I have now been officially retired for a week, but I feel almost as busy as when I worked full time. The main difference is that I’m fitting my “new life” activities (i.e. writing and related social media duties), as well as my discovery activities (research on future opportunities), into the hours I used to spend at the office. Previously, I would disappear into my writing study after dinner for a few hours several days a week, but at this point, I’m trying to leave my evenings free to spend with OG.
The first major challenge I’ve faced in my new life is figuring out what to do when, and my first decision was to turn off the alarm clock. I don’t make many resolutions, but in 2013, I resolved never to get up at 5:40 a.m. to attend a marketing meeting again. Ever. I have turned my back on that part of my old life with unrepentant glee.
However, I still want to be productive. In fact, it’s even more important now that I’m working for myself than when I was drawing a paycheck. Retirement has not altered my basic psychological makeup. I want to enjoy what I’m doing, but I need to see evidence of concrete accomplishment. And to do that, I need routine; I need a schedule. The schedule can be flexible, but every day needs a framework.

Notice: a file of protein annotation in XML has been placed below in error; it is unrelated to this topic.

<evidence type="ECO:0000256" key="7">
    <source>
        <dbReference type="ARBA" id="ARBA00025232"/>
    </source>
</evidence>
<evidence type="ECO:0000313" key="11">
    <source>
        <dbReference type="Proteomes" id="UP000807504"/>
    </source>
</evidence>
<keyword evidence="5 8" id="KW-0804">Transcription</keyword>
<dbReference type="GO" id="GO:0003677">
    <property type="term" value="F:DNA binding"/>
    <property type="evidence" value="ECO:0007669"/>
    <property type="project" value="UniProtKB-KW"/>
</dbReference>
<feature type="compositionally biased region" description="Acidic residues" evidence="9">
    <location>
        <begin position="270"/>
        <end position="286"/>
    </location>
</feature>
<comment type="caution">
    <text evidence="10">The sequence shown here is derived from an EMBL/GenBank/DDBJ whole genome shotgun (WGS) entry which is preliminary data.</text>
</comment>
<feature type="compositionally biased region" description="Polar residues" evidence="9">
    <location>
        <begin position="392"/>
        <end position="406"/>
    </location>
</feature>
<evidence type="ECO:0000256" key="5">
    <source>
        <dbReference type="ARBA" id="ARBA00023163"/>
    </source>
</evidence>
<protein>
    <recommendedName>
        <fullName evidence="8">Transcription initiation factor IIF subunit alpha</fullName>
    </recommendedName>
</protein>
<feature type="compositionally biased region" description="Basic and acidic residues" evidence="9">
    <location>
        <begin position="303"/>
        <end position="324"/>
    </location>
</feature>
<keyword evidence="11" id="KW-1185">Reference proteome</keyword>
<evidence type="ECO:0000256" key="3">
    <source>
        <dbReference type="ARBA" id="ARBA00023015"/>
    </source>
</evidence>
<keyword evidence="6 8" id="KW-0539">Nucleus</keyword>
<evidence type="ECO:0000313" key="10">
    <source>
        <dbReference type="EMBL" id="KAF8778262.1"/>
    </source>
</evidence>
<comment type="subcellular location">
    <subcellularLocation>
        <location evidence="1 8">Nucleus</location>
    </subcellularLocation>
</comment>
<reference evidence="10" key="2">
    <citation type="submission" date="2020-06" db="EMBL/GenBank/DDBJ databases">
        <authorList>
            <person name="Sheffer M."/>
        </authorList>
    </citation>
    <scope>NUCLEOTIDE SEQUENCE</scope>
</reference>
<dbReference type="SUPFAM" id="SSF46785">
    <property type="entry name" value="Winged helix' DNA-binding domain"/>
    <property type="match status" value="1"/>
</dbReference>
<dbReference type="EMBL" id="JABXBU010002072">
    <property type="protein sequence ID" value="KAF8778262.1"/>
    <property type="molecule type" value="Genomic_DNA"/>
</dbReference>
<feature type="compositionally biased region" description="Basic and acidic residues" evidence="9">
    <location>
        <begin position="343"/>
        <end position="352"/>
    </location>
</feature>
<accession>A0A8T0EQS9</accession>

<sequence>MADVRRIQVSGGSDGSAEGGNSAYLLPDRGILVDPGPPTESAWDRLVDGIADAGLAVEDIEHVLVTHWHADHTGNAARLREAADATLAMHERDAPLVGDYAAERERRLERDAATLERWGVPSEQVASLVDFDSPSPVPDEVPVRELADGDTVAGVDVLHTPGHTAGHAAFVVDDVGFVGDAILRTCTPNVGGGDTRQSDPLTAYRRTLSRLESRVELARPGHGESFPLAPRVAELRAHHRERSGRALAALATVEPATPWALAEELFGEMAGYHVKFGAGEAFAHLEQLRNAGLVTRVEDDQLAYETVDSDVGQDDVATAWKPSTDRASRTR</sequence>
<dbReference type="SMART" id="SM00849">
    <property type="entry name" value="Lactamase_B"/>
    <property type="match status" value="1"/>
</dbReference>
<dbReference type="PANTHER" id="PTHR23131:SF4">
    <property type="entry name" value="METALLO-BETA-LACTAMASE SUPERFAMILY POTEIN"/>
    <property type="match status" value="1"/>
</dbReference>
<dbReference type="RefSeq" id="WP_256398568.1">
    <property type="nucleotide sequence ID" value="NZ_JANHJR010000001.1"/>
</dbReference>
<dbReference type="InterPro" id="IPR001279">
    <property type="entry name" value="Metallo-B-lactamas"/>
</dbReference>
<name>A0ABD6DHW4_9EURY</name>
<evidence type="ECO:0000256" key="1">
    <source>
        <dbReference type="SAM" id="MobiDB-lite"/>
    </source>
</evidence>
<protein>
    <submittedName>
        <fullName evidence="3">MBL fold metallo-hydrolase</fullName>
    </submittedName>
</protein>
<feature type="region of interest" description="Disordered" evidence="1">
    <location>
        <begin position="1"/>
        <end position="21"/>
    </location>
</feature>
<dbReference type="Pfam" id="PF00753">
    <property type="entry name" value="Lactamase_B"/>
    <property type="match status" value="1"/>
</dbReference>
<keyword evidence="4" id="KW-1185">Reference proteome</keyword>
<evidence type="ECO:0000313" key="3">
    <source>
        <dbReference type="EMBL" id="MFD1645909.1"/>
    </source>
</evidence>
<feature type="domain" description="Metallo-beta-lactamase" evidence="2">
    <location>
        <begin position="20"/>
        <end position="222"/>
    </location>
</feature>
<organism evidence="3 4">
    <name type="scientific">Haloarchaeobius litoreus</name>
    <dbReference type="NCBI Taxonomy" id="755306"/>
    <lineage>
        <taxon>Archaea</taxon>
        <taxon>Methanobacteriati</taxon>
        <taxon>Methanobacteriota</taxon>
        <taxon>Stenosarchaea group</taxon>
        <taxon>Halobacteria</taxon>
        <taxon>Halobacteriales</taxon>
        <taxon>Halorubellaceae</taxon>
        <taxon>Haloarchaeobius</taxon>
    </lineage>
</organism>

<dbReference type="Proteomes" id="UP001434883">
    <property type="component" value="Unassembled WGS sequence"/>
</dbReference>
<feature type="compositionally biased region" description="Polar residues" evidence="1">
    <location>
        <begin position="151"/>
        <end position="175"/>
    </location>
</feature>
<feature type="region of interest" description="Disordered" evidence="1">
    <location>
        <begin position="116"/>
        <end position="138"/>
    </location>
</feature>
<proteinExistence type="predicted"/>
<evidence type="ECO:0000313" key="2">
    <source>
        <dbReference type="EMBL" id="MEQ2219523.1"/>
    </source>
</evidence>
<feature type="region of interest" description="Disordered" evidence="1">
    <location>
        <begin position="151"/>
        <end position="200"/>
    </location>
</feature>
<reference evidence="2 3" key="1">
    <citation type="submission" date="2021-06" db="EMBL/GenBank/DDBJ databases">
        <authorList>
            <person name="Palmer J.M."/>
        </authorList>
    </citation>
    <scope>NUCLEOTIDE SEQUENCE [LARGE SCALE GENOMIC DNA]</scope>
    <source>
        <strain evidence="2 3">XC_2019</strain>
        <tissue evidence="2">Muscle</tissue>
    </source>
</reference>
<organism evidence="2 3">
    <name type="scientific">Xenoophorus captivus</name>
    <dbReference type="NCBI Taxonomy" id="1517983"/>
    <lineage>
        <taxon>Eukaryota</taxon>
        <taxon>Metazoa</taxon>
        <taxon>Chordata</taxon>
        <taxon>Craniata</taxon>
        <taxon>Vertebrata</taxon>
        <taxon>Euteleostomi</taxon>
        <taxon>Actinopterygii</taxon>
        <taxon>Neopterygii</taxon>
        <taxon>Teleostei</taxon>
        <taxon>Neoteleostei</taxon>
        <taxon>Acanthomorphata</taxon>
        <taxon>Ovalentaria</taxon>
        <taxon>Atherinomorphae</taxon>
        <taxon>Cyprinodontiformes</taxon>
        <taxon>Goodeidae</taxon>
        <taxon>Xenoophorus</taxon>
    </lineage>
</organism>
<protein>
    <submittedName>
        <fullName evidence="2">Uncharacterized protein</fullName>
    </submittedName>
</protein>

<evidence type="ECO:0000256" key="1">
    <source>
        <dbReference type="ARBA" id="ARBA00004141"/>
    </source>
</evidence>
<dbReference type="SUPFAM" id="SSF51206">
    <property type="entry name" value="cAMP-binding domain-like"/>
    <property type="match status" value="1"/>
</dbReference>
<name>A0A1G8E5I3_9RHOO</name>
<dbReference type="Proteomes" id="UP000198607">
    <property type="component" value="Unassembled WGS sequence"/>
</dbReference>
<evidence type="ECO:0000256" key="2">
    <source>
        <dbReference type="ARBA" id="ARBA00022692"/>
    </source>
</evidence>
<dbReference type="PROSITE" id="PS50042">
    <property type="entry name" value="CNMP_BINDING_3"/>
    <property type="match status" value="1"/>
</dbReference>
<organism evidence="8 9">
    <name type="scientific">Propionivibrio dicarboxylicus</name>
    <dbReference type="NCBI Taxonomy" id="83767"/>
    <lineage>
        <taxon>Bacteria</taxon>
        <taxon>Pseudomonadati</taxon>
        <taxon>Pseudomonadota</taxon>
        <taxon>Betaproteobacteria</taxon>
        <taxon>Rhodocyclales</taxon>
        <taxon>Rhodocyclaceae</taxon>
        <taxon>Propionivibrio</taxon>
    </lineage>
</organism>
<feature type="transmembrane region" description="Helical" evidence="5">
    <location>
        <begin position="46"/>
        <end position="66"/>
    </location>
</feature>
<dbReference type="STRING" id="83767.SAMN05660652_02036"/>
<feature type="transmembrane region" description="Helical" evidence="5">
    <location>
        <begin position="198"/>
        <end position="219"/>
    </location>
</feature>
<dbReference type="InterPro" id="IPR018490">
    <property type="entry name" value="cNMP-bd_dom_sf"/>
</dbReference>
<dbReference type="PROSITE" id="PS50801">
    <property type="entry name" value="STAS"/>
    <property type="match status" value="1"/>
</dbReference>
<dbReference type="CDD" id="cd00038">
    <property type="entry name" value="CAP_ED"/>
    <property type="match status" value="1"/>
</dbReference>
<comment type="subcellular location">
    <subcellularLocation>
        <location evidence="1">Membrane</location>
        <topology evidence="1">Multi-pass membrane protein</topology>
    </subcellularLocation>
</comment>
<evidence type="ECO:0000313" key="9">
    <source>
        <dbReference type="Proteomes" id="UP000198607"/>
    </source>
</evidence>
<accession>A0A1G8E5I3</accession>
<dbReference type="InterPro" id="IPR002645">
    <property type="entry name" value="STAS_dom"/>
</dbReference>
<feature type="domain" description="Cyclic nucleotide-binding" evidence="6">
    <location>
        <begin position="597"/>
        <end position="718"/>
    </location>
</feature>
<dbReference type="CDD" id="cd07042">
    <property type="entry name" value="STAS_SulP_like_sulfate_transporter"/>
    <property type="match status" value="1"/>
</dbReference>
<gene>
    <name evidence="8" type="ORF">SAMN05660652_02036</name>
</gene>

One of my first fears when I quit my job was that I would no longer know what day of the week it was. A prominently placed calendar would solve that problem, but what really worried me was that the days would blend together and time would lose its structure. That might appeal to some, but not to me.
Certain things happen at certain times on certain days at our house. Since OG has been home alone during the week for several years, he already has a well-established routine. He runs errands and exercises in the morning; Monday is trash day; Thursday and Sunday are laundry days, etc. I made a point not to interfere while I was working, and I don’t plan to start now. We both derive a measure of comfort from the constant rhythm of the week. My challenge is to create a structure for my days that complements OG’s yet allows me to meet my own goals.
Afternoons have always been my most productive writing time (OG likes to nap), so I plan to continue to work on creative projects in the afternoon. The business of the day—errands, housework, correspondence, social media, etc.—will be relegated to the morning. I’m used to exercising after work, so I plan to stick to that schedule and work out before starting dinner.